I wasn’t able to get any time out of the cell to shower or use the phone for the first 2 days I was here. Nor did my neighbors. So at the end of the second day of us not getting any out time, we discussed the problem collectively and brought it up to the Sgt. The trick was, none of us brought up our own problem. Each of us would tell the Sgt how not getting out was impacting someone else, forcing the Sgt to go talk to that person who would simply confirm what was just said and again direct the Sgt to another person’s issue. Getting time out of the cell was conceived as, discussed, and ultimately solved as a collective problem. In a men’s facility each individual person would have argued to be let out of the cell separately. Each person using a variety of tactics such as begging, screaming, covering up the window, and being a general pain in the ass. Some people would would get out of the cell and others wouldn’t. Whereas, with a collective approach, all of us were able to get out of the cell that evening and the next day the c/o in the booth ran our out times had changed to make sure everyone got out in the future.
Shortly after that I was given a roommate. Once again I was worried about my trans-ness being a problem. But it ended up, again, being a non-issue. After a few days of living together she confessed to me she was more worried we would have some sort of conflict over me doing or saying something racist (because I’m white and she’s black) than me being a pre-op trans woman. But when it became clear that we weren’t going to have any conflict between us, racial, gendered, or otherwise, we were both able to relax and we’ve been getting along great since.
At this point things have settled into a routine and I have a fairly good idea what what time will look like for the next 10 days. At that point I will be moved to B-wing and get a lot more time out of the cell and have an opportunity to get to know more people. Of course, this means there’s more chances that someone transphobic person will cause problems for me.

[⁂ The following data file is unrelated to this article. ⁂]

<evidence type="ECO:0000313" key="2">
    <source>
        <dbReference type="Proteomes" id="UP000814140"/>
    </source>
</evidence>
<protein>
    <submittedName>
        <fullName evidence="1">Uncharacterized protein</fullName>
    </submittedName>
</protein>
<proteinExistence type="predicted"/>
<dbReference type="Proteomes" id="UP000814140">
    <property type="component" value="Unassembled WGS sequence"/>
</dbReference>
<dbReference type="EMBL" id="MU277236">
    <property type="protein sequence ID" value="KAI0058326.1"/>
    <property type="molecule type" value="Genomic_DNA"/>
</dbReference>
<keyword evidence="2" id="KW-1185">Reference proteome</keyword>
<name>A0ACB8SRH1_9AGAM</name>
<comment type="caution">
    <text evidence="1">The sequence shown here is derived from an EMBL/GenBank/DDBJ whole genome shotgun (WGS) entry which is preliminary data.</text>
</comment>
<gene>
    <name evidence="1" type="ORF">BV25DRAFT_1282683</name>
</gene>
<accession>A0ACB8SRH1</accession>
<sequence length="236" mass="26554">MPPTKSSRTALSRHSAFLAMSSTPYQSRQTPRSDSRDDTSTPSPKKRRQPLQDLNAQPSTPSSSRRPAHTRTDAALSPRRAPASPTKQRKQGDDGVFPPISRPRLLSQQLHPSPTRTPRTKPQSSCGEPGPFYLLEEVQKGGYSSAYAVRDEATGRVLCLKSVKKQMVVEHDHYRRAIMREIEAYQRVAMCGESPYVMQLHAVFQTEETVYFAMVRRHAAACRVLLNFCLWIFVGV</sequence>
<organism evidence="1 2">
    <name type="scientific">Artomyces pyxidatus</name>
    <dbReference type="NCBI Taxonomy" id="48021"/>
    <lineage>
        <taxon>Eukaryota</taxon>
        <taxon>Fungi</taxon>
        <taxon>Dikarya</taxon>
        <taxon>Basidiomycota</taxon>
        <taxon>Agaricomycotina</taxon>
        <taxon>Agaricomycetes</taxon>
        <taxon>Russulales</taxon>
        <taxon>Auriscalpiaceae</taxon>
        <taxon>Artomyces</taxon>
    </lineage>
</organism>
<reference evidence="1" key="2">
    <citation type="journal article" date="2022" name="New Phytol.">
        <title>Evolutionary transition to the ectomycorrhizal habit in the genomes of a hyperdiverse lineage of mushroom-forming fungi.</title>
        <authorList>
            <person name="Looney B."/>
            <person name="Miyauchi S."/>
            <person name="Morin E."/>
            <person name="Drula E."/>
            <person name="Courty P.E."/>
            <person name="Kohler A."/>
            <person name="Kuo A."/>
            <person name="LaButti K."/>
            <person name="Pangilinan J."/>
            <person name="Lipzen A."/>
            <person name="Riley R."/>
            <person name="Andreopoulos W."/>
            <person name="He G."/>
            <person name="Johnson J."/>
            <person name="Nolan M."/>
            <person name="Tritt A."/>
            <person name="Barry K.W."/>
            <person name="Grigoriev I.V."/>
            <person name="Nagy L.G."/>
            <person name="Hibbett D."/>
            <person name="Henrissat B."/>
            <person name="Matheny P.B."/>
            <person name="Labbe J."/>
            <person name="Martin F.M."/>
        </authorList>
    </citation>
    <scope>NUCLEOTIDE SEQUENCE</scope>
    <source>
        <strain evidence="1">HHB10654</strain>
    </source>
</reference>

Thus far, my only complaints stem from the way the DOC is handling my transfer. They did not honor my chain bag so I don’t have any of the hygiene items I need to to take care of myself. A chain bag is similar to a carry on bag at the airport. There’s a bunch of rules about what can and can’t be put in a chain bag. My other complaint is that I don’t know who to ask to get various things taken care of. Like, I need extra razors to keep my face shaved. They gave me one for free and it was so cheep that I was only able to get two shaves out of it. It’s one thing to say “you will be given accommodations for being trans.”It’s quite another to get them to tell me what those accommodations are and how to get access to them. The real trick is that I will not be given accommodations if I don’t specifically ask for them.
I have a long way to go towards finding my place here and figure out what it means to be a woman surrounded by women. I feel I’ve made a very good start. I also feel like it will be much easier for me to find good people who will help me find my my way than I previously feared.